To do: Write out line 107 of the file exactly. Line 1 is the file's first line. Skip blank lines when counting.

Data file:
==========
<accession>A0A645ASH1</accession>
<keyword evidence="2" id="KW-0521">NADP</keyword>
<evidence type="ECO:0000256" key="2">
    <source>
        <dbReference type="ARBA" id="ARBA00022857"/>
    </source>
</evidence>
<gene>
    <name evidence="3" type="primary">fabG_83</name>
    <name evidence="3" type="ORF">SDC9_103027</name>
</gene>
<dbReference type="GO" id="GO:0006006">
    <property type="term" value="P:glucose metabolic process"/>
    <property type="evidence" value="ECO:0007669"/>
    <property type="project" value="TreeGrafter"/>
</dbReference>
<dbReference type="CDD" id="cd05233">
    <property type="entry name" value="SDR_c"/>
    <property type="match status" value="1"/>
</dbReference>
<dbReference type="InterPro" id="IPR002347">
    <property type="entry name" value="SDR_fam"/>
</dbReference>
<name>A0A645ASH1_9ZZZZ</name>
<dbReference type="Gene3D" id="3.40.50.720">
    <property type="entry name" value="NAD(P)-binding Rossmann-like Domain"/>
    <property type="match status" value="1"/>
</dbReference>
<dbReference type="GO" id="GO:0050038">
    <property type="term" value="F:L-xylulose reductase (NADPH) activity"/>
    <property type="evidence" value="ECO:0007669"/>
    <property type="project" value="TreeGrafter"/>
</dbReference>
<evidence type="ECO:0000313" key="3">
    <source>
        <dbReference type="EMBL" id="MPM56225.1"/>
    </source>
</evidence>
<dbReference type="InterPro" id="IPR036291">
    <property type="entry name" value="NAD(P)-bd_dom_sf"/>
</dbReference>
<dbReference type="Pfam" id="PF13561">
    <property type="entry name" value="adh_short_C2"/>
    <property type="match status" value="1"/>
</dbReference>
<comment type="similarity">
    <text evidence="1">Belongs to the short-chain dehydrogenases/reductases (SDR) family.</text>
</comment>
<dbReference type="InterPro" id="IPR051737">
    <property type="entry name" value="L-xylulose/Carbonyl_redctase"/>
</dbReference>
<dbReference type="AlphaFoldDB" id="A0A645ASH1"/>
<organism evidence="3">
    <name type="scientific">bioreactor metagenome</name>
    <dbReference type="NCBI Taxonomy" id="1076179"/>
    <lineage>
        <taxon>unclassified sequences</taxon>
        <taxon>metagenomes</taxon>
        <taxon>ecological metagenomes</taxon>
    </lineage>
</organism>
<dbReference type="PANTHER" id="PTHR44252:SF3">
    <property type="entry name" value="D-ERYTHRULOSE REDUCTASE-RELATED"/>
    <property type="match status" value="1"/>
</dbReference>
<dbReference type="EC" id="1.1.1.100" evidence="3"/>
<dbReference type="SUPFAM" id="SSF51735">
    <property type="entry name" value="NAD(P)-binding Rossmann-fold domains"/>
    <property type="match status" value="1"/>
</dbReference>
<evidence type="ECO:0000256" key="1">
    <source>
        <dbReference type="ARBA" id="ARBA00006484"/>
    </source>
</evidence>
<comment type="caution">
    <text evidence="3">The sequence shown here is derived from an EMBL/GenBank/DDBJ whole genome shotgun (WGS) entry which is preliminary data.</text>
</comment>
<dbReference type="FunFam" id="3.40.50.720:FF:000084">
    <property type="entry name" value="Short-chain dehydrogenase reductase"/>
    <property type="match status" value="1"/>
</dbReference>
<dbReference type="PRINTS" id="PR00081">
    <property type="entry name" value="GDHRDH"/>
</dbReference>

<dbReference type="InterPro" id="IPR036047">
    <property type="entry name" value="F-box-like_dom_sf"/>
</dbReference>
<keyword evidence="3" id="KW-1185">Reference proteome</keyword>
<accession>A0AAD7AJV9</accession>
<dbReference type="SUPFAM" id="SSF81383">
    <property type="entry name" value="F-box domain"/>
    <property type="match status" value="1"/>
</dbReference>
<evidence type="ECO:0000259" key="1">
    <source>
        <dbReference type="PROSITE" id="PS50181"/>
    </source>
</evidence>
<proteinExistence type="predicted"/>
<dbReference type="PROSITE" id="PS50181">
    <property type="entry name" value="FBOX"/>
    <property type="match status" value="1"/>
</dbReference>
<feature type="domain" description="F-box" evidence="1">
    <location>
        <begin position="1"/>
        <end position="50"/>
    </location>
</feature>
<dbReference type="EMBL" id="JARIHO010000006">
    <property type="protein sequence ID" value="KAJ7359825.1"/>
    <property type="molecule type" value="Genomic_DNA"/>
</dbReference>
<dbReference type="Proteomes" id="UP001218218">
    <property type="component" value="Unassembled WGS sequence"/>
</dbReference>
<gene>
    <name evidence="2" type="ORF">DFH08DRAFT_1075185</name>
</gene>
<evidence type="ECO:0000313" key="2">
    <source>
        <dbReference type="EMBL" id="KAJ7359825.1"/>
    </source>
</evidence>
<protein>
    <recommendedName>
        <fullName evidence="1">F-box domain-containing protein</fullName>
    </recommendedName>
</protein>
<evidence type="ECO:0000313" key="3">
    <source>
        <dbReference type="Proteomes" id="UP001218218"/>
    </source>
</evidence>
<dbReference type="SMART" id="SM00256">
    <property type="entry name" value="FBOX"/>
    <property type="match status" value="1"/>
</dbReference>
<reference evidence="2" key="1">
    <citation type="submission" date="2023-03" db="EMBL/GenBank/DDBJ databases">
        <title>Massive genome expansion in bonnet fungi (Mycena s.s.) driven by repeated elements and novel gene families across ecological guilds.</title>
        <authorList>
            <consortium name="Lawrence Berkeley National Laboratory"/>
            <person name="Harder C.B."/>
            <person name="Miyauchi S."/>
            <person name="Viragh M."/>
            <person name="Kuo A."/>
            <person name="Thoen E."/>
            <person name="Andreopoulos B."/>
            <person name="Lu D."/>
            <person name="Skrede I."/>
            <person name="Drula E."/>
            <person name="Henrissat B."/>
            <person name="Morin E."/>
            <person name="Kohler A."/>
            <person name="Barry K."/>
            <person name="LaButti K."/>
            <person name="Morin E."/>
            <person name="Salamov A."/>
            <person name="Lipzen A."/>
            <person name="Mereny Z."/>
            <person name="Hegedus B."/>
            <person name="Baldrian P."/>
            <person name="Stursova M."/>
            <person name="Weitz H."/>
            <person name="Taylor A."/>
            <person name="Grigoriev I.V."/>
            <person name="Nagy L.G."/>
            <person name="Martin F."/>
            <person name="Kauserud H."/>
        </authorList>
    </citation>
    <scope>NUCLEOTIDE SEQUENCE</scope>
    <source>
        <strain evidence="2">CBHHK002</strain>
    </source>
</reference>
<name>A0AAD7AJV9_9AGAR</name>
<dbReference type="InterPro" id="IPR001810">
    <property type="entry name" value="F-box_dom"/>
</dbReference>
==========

        <begin position="1"/>